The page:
ORCID http://orcid.org/0000-0002-4427-8245

Tumor Necrosis Factor dynamically regulates the mRNA stabilome in rheumatoid arthritis fibroblast-like synoviocytes

  • Konstantinos Loupasakis, 
  • David Kuo, 
  • Upneet K. Sokhi, 
  • Christopher Sohn, 
  • Bethany Syracuse, 
  • Eugenia G. Giannopoulou, 
  • Sung Ho Park, 
  • Hyelim Kang, 
  • Gunnar Rätsch, 
  • Lionel B. Ivashkiv
PLOS
x

Abstract

During rheumatoid arthritis (RA), Tumor Necrosis Factor (TNF) activates fibroblast-like synoviocytes (FLS) inducing in a temporal order a constellation of genes, which perpetuate synovial inflammation. Although the molecular mechanisms regulating TNF-induced transcription are well characterized, little is known about the impact of mRNA stability on gene expression and the impact of TNF on decay rates of mRNA transcripts in FLS. To address these issues we performed RNA sequencing and genome-wide analysis of the mRNA stabilome in RA FLS. We found that TNF induces a biphasic gene expression program: initially, the inducible transcriptome consists primarily of unstable transcripts but progressively switches and becomes dominated by very stable transcripts. This temporal switch is due to: a) TNF-induced prolonged stabilization of previously unstable transcripts that enables progressive transcript accumulation over days and b) sustained expression and late induction of very stable transcripts. TNF-induced mRNA stabilization in RA FLS occurs during the late phase of TNF response, is MAPK-dependent, and involves several genes with pathogenic potential such as IL6, CXCL1, CXCL3, CXCL8/IL8, CCL2, and PTGS2. These results provide the first insights into genome-wide regulation of mRNA stability in RA FLS and highlight the potential contribution of dynamic regulation of the mRNA stabilome by TNF to chronic synovitis.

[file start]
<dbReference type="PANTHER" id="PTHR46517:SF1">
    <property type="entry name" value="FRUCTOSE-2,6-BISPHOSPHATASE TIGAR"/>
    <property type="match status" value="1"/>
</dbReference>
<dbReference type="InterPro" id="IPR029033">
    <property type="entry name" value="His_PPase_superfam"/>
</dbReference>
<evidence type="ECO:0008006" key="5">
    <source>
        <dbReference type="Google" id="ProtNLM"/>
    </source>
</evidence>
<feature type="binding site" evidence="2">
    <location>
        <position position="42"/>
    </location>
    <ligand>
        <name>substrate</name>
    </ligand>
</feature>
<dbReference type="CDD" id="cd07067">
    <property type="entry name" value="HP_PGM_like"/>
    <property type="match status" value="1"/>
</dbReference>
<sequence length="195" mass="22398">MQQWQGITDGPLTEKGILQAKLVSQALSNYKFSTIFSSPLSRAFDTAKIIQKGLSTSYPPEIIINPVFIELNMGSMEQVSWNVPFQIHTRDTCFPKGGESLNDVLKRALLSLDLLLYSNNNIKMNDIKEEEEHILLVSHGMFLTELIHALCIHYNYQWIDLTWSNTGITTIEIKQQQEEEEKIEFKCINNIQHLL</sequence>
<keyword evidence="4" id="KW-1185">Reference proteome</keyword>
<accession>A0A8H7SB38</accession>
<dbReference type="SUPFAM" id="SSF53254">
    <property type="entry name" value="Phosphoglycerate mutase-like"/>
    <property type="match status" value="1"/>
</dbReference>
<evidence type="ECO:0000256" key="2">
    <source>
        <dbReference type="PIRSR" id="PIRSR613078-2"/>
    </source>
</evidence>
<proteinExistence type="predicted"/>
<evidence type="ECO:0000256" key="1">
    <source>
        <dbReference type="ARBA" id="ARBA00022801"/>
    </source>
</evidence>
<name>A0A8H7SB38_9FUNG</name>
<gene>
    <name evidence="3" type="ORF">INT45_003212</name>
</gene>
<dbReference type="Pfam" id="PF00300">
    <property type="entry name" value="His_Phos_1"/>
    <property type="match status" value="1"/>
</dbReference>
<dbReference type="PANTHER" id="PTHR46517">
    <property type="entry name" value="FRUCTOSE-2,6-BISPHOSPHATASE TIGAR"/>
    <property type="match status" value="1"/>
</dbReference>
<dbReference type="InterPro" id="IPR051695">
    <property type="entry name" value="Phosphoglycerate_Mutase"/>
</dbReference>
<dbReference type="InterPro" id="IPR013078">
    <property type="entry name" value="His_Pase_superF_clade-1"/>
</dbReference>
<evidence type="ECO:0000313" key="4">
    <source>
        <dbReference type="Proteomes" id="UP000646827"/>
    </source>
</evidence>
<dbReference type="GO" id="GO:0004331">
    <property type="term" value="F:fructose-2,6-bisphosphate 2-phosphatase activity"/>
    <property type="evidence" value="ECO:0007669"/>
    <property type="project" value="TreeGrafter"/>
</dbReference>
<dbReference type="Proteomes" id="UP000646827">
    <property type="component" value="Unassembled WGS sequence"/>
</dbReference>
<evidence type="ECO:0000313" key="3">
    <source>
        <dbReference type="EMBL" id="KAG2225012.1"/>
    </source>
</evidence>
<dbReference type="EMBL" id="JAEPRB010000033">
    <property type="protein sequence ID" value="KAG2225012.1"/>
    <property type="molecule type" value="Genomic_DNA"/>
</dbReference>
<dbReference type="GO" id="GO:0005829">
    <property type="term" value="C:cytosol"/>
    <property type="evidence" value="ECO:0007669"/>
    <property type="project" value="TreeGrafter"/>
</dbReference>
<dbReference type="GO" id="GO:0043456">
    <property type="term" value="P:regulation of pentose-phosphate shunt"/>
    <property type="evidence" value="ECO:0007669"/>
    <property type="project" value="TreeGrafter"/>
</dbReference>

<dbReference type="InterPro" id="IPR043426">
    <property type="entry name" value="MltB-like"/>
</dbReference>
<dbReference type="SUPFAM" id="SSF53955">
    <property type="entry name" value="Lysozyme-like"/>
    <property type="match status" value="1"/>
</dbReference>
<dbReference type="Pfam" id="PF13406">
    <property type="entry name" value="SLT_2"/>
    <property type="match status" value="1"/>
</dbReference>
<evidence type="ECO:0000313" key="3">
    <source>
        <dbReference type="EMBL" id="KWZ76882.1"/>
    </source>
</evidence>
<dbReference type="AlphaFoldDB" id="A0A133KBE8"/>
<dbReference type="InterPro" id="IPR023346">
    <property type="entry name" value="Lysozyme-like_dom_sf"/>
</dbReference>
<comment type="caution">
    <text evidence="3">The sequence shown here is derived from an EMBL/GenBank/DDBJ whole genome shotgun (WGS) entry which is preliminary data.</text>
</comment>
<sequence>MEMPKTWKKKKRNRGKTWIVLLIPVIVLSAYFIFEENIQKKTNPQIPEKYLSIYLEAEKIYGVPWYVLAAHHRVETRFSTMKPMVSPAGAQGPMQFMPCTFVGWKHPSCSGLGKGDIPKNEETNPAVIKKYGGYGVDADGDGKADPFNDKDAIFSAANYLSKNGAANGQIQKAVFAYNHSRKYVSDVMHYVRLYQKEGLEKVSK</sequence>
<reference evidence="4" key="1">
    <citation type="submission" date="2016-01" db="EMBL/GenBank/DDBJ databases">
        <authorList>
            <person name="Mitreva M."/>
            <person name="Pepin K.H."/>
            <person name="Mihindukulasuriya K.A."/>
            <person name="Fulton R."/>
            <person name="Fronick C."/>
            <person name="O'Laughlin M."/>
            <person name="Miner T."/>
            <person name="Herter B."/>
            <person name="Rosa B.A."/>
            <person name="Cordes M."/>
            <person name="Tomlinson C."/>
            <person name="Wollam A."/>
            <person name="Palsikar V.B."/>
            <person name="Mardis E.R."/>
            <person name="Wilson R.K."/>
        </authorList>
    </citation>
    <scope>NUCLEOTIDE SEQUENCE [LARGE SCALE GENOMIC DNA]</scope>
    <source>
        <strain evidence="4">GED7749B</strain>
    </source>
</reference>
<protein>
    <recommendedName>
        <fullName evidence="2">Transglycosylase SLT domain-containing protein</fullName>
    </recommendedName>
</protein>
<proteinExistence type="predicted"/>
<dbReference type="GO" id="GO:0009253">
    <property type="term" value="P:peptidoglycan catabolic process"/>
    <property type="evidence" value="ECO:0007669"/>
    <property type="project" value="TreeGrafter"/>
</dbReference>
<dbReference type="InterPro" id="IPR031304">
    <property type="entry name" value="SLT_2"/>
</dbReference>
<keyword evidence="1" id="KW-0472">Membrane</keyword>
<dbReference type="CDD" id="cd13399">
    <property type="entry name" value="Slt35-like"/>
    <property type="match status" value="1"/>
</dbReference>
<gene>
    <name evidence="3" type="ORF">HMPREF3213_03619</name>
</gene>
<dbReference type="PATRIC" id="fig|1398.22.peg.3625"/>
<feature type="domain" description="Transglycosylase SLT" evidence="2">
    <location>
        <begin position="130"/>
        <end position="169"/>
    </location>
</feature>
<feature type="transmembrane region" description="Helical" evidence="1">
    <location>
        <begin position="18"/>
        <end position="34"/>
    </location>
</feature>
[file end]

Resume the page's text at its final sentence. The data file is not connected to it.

Introduction

Chronic sterile synovial inflammation and pannus are the hallmarks of rheumatoid arthritis (RA) [1]. Pannus is the expanded and inflamed synovial lining that invades adjacent bone and cartilage [2]. It is hypercellular, consisting of activated macrophages (Mφ) that secrete Tumor Necrosis Factor (TNF), and numerous fibroblast-like synoviocytes (FLS) that respond to paracrine TNF, establishing a Mφ-TNF-FLS axis. The effectiveness of biologics targeting TNF in RA suggests that the Mφ-TNF-FLS axis is at the epicenter of disease pathogenesis [3]. During the long-standing course of RA synovitis, chronic exposure to TNF and other inflammatory factors transforms FLS into synovial factories secreting a constellation of arthritogenic mediators [4,5]. These mediators induce synovial recruitment, retention, activation and prolonged survival of immune cells, and promote osteoclastogenesis, cartilage degradation as well as synovial neoangiogenesis [6].

In target cells, TNF triggers a series of molecular events that unfold in a stereotypic temporal order including an immediate-early phase followed by a later phase [3,79]. The acute molecular cascades triggered during the early phase have been extensively studied in many cell types [3]. In contrast, the late molecular events that are induced by TNF are largely unknown. In previous studies, we have shown that one single pulse with TNF triggers in RA FLS prolonged activation of NF-κB, sustained chromatin accessibility in the promoters of IL6 and CXCL10, non-terminating transcription of IL6, and continuous expression of cytokines, chemokines and tissue destructive enzymes [10,11]. Within the chronically inflamed RA synovium, FLS are exposed to long-term inflammatory stimulation and their gene expression transitions from an early to a late program that shapes aspects of their aggressive phenotype.

In this study, we further investigate the molecular events induced in RA FLS during their transition from early to the late phases of TNF response, and elucidate the dynamics of regulation of gene expression. As our previous studies explored upstream signaling, chromatin modifications, and gene transcription [10,11], here we investigated the role of mRNA stability in the TNF response in FLS. Intrinsic differential stability of mRNA transcripts is well established to play an important role in cytokine-induced gene expression [8]; however, very little is known about the effects of inflammatory cytokines such as TNF on long term stability of specific transcripts during the late phase response. Strikingly, RNA sequencing (RNA-seq) and genome-wide analysis revealed that TNF induces prolonged stabilization of a subset of inflammatory gene transcripts. Dynamic regulation of the mRNA stabilome by TNF exhibited a temporal switch from an early phase dominated by unstable inducible transcripts to a late phase characterized by accumulation of stabilized and stable transcripts with pathogenic potential. To our knowledge, this is the first genome-wide study implicating mRNA stability in the sustained inflammatory response of primary RA FLS.